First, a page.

Hearing aids will stop working for a variety of reasons. Whether it is an excess build-up of earwax or a circuit malfunction, there could be many avoidable and unforeseen situations that could damage your hearing aids. Most hearing aid users argue that your hearing aids are very likely to malfunction at least a few times during their lifespan of about five to seven years.

Luckily, most problems occurring with hearing aids can be solved at home using proper cleaning and a few tips from the manufacturer’s manual. There is a plethora of resources online that will help amateurs deal with some of their own hearing aid problems. However, in many cases the damage is too serious to be resolved at home and an audiologist will need to be involved.


Hearing aids are a large investment, but they usually include after-sale services, such as fittings, adjustments, cleanings and warranties. Most hearing aids come with a two-year warranty right off the bat. This will cover you if something happens to your pair of hearing aids during the first couple of years. It should be noted, however, that this does not include mishandling and misuse.

Many times, the warranty will cover loss and damage. This means that your manufacturer will replace your hearing aids if they are lost or crushed in the first two years of purchase, though a deductible of several hundred dollars usually needs to be met first. However, not all warranties provide this type of stellar coverage and most only include mechanical defects, obliging your manufacturer to repair or replace your hearing aids free of charge within four to 10 business days.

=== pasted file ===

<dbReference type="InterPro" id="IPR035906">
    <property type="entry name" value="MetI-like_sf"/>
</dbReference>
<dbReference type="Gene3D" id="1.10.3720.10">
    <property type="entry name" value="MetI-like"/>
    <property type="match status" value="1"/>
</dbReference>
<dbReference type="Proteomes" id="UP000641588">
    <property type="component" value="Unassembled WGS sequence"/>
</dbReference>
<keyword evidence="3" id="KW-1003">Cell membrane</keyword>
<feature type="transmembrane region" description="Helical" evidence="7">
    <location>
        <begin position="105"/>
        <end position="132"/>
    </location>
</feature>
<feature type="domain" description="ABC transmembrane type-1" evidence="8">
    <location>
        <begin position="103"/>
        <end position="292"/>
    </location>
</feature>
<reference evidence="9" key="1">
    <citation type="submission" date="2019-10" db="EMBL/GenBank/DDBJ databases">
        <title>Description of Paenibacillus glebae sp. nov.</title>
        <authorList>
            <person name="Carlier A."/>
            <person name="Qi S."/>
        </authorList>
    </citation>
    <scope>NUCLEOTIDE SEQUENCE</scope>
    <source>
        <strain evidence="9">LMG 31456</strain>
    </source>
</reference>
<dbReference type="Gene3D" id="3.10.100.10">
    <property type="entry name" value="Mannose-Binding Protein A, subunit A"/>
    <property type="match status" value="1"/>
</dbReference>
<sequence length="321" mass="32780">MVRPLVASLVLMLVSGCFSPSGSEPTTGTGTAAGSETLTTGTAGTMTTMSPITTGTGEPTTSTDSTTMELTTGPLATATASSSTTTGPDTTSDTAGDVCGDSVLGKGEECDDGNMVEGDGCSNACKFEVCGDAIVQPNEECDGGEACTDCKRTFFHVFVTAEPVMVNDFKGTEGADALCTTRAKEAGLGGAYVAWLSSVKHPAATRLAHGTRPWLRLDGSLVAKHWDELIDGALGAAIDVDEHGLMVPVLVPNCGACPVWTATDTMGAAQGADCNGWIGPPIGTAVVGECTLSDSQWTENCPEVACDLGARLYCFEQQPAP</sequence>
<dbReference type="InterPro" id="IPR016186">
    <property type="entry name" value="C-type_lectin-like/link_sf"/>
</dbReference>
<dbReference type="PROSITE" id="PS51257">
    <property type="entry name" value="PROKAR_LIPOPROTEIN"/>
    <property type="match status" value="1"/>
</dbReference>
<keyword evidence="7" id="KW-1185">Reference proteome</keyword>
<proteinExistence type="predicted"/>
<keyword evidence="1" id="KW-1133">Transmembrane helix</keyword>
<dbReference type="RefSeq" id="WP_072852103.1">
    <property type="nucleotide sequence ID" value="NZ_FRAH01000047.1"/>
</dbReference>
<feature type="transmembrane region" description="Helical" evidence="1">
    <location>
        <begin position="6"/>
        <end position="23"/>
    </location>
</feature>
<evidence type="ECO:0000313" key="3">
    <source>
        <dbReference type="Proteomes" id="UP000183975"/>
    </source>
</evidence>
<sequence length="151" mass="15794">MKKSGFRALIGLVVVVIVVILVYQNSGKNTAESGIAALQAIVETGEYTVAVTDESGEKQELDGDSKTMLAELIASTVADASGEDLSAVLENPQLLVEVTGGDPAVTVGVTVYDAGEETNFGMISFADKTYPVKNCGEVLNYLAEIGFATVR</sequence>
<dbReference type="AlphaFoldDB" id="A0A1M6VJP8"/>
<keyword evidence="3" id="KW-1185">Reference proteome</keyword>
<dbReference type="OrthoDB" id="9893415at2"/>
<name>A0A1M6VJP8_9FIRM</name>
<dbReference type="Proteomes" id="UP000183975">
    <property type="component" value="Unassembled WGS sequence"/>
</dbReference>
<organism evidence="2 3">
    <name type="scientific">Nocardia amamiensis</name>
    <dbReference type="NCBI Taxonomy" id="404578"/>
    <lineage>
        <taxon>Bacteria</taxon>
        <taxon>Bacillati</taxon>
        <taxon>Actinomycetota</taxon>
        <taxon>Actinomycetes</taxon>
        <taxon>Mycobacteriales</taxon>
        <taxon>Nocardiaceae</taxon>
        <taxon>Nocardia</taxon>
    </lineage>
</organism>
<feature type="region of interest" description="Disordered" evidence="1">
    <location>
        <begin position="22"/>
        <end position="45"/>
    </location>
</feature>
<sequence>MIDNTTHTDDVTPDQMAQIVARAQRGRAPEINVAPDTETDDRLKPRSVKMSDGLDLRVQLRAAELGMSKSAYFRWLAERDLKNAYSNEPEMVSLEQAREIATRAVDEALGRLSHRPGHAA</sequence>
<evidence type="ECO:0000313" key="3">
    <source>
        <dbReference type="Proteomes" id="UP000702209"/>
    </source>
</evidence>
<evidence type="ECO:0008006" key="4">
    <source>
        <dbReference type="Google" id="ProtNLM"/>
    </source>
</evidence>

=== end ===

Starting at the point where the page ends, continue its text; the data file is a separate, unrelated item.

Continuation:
If you have run out of your warranty period, hearing aid repair costs really depend on the extent of damage to the device. For something simple like cracked tubing or a tricky battery door, these repairs won’t be as high. But for things like water exposure or extreme physical damage, you’ll want to work with your audiologist to come to the right decision about repairs or replacement.

The good news is that hearing aid repairs come with a warranty of their own. After you get a repair, the work done will be covered typically for about six months to one year.

Irreparable Damage

In some cases, people are told that their hearing aids cannot be repaired and that the only option for them is to buy a new pair. This is generally only the case when the device has been crushed, damaged by water or requires costly repairs and is past its lifespan of five to seven years. Technology updates are constant in hearing aids, so replacing your old device could mean a better hearing experience for you. Talk more with your audiologist about what options are best for you and your particular situation.